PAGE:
Gradually introduce short walks with playful activities along the way, such as fetch or exploring new scents. This method capitalizes on your dog’s natural curiosity and eagerness to engage, reinforcing desired behaviors while fostering a strong bond.
You want to reward positive behavior, right? So, you need to make sure to have the same attitude. Getting your dog to walk on a leash is challenging, so remain patient, don’t get upset, and understand that most dogs will get it eventually – it just takes time.
Dogs have a short attention span, so there aren’t many things you can do to keep their attention. That said, a tasty treat will always work for your furry friend. Make sure you’re training them for short periods, and keep the treat pouch nearby.
Each time they take their leash without resistance or if they begin walking properly, offer treats to reinforce the fact that they made a good choice, and each time they do it, they’ll receive a reward.
Calling Your Dog’s Name
Getting your puppy to understand their name is an important skill that most dogs will learn around a few weeks old. Teach your dog their name and consistently use it when addressing behavioral issues.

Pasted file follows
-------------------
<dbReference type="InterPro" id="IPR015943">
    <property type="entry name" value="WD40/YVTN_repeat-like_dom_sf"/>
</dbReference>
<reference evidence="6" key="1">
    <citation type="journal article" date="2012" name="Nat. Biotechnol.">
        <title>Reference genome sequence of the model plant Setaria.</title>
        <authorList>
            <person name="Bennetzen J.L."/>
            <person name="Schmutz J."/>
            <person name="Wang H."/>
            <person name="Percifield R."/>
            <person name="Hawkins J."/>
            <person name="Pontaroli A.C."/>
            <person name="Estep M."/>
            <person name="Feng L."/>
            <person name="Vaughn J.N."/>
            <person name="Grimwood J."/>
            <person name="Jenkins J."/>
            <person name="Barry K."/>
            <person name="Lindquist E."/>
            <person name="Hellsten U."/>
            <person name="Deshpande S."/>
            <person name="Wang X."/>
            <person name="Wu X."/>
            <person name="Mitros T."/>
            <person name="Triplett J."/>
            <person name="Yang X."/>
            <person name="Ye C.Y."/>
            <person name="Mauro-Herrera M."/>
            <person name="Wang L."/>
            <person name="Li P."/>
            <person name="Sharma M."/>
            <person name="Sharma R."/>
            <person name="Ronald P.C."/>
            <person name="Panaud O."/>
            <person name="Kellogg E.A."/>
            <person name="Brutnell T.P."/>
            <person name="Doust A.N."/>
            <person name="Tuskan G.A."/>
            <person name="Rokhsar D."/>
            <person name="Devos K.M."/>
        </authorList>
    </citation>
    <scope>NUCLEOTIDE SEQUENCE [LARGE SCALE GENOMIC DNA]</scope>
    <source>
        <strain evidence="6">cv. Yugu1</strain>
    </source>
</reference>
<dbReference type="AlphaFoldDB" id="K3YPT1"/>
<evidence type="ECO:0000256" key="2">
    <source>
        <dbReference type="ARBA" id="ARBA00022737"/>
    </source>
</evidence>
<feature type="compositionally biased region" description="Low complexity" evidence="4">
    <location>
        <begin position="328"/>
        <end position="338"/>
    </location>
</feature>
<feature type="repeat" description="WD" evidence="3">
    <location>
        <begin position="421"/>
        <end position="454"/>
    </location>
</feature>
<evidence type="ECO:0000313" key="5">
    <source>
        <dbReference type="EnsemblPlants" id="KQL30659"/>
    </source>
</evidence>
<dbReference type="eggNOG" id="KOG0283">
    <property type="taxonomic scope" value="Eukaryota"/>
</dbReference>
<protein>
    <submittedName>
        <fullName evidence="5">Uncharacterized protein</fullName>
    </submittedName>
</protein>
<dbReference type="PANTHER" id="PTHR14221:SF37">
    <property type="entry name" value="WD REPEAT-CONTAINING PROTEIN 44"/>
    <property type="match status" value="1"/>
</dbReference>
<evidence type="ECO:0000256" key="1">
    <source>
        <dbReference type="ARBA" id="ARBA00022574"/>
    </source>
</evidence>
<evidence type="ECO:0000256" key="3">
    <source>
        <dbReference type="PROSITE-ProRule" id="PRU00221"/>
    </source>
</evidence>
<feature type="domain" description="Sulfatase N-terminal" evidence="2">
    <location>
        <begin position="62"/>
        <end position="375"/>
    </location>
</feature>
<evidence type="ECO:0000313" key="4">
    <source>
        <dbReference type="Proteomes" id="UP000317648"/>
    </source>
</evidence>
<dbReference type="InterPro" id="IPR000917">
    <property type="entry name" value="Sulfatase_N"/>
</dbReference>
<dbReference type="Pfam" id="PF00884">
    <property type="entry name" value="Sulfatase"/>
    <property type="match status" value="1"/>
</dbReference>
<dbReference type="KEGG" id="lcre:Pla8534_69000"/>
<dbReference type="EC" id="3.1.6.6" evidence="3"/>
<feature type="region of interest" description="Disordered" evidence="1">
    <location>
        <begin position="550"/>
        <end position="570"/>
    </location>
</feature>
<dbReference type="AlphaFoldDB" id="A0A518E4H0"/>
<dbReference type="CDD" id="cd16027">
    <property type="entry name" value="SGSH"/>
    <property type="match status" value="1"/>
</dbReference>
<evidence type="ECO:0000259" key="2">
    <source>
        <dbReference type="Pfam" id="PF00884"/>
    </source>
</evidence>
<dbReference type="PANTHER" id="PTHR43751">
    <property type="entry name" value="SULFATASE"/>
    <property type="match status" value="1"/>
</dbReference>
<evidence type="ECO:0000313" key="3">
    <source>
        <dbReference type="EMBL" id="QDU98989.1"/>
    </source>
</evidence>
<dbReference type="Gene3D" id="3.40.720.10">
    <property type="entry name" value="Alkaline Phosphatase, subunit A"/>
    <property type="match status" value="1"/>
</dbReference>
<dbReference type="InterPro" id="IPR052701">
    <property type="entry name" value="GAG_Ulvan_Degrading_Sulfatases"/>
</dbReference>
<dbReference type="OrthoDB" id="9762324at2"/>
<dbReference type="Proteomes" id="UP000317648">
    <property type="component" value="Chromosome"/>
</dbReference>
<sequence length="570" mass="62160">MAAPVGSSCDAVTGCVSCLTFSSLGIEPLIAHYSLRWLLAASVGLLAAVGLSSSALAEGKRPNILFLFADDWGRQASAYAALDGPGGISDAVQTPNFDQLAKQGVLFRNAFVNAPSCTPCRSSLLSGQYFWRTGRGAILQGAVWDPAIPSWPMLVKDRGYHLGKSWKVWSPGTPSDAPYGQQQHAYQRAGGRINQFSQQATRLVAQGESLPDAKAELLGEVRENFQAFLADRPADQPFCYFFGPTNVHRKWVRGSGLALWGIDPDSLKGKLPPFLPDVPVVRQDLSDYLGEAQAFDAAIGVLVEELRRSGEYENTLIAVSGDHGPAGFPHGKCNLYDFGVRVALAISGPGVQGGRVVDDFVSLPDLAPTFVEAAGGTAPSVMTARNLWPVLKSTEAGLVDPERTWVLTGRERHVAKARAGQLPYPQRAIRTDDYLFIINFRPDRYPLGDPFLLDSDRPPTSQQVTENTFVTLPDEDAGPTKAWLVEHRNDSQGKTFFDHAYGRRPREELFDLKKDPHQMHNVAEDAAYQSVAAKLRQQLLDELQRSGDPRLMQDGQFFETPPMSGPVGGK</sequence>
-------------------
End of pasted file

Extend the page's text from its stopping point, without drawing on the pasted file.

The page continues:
Be sure to use an upbeat tone at all times when handling good behavior and a calmer tone when addressing bad behavior. Do not yell or scold your puppy if they don’t follow your directions early on in their training.
Taking Them Outside
At this point, you can officially take your dog outside in a public area to see how they handle it. Make sure to keep a loose leash and motivate your dog to walk politely alongside you rather than pull you. If your dog continues pulling, getting a dog leash for pullers might be a good idea!
Depending on the size of your dog, this can go a variety of ways. Every dog is different. While some will easily be distracted by sights and scents, others will be timid and afraid to wander too far from you.
This point is where you’ll learn how outdoor walks are going to go for you as well as teaching your dog to pee outside. Stay alert for distractions that could startle your pup, and stop walking if your new puppy seems afraid or concerned with something up ahead.
Supplies for Leash Training
Next, let’s talk about some of the supplies you’ll want to have for leash training. A lot has changed over the years, and leashes are more comfortable and safer for our dogs to use. Make sure you use the correct loose leash when training your pup.